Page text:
‘This is not going to be a normal Thanksgiving’: Gov. Murphy tightens indoor, outdoor gathering limits
Gov. Phil Murphy said Monday he will be reducing indoor and outdoor gathering limits because of the COVID-19 resurgence.
The governor said hew he will order indoor gatherings to fall from 25 to 10 and outdoor get-togethers from 500 to 150 people. The new indoor limit goes into effect today, while the outdoor level kicks in Nov. 23.
The lower levels come just before Thanksgiving, and ahead of the winter holidays.
There are some exceptions to the limits, and among them are religious services, political activities and weddings.
"We're urging everyone to keep their Thanksgiving plans as small as possible because we know that indoor gatherings and homes are particularly dangerous places for COVID-19 to spread," says Gov. Murphy.
Murphy said he understood that the new limits would lead to frustration, but said little about this year has been normal. Murphy said the tighter limits are aimed at limiting house parties, which he said contribute to climbing COVID-19 rates.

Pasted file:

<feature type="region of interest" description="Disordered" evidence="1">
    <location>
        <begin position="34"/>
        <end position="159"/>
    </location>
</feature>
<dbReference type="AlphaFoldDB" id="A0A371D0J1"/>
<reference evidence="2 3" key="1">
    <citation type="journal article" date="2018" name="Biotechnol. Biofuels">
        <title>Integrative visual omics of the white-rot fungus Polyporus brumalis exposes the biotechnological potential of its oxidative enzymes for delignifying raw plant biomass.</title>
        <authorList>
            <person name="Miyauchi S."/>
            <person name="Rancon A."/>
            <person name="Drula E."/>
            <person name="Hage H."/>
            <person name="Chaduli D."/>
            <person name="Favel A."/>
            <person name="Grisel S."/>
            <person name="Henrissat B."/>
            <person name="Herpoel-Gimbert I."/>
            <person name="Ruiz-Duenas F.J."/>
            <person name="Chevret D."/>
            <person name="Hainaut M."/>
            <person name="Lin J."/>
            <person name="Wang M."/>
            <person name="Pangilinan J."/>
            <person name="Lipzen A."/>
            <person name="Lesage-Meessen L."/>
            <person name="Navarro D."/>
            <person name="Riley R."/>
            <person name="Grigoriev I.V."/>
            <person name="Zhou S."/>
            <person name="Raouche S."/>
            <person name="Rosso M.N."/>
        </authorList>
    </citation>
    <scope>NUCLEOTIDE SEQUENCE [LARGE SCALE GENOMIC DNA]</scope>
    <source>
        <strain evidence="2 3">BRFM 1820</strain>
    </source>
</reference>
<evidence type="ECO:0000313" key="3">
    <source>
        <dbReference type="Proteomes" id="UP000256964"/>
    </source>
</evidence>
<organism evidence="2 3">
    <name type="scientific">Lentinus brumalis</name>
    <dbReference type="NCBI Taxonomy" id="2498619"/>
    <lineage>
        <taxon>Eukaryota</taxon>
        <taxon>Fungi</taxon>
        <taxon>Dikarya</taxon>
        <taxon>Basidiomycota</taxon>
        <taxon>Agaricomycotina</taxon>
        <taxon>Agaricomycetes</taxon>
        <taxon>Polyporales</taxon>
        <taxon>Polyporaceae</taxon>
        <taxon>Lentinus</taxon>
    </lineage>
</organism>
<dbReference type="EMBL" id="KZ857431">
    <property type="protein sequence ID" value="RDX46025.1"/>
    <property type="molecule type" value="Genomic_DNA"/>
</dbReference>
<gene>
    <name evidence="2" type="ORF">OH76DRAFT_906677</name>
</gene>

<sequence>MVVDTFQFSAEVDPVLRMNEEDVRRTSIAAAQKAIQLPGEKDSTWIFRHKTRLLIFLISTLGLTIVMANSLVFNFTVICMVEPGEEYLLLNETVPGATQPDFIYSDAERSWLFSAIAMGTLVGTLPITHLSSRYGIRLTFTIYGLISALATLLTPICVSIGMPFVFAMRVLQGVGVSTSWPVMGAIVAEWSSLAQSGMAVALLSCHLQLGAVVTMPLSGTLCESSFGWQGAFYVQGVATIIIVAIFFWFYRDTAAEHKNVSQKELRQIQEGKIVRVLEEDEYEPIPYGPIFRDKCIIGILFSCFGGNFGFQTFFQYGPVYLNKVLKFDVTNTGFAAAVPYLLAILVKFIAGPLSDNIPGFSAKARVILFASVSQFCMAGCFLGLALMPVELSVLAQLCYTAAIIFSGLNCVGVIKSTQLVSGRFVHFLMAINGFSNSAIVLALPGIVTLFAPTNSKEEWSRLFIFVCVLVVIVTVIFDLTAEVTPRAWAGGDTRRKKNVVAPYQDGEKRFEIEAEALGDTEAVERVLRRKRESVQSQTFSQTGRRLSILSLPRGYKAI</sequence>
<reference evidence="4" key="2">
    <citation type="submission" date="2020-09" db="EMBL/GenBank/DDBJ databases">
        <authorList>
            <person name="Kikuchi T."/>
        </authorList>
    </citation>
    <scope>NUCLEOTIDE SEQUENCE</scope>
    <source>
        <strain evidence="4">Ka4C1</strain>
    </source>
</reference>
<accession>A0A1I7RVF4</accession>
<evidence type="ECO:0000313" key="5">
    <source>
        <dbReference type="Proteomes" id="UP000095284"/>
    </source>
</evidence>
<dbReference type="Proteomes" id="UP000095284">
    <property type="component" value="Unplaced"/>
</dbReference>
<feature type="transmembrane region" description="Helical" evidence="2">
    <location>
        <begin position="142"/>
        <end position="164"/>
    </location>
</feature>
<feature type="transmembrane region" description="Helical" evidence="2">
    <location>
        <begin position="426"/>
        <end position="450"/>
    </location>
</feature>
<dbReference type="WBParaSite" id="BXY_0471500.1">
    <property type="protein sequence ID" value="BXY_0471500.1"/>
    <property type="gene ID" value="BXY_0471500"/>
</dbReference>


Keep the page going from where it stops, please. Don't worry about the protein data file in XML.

“We've been saying for weeks that this is not going to be a normal Thanksgiving. It's not a normal school year, Thanksgiving, Halloween, Hanukah or Christmas, and 2020 won't be normal, period."
Click or tap on the photos below to view the governor's COVID-19 briefing
Changes for indoor sports practices and games include teams being allowed to exceed the 10-person limit only for those who are necessary for competition, which includes players, coaches, and referees. In most cases, Murphy said, spectators will not be permitted at indoor events when the cap is exceeded.
For outdoor high school sports practices and games, the 150-person limit includes players, coaches, team personnel, and officials. Murphy said that means the number of spectators allowed will be lower than 150.
Crowds at outdoor college and pro sporting events will be capped at 150 people, but athletes, coaches, referees, and other personnel needed for pro and college sporting events will not count toward that amount.
The average increase over the first seven days of this month reached roughly 2,135, up from about 590 cases a day in early October. The average caseload increase for the first week of September was nearly 340 cases, according to state Health Department figures.
AP wire services helped contribute to this report.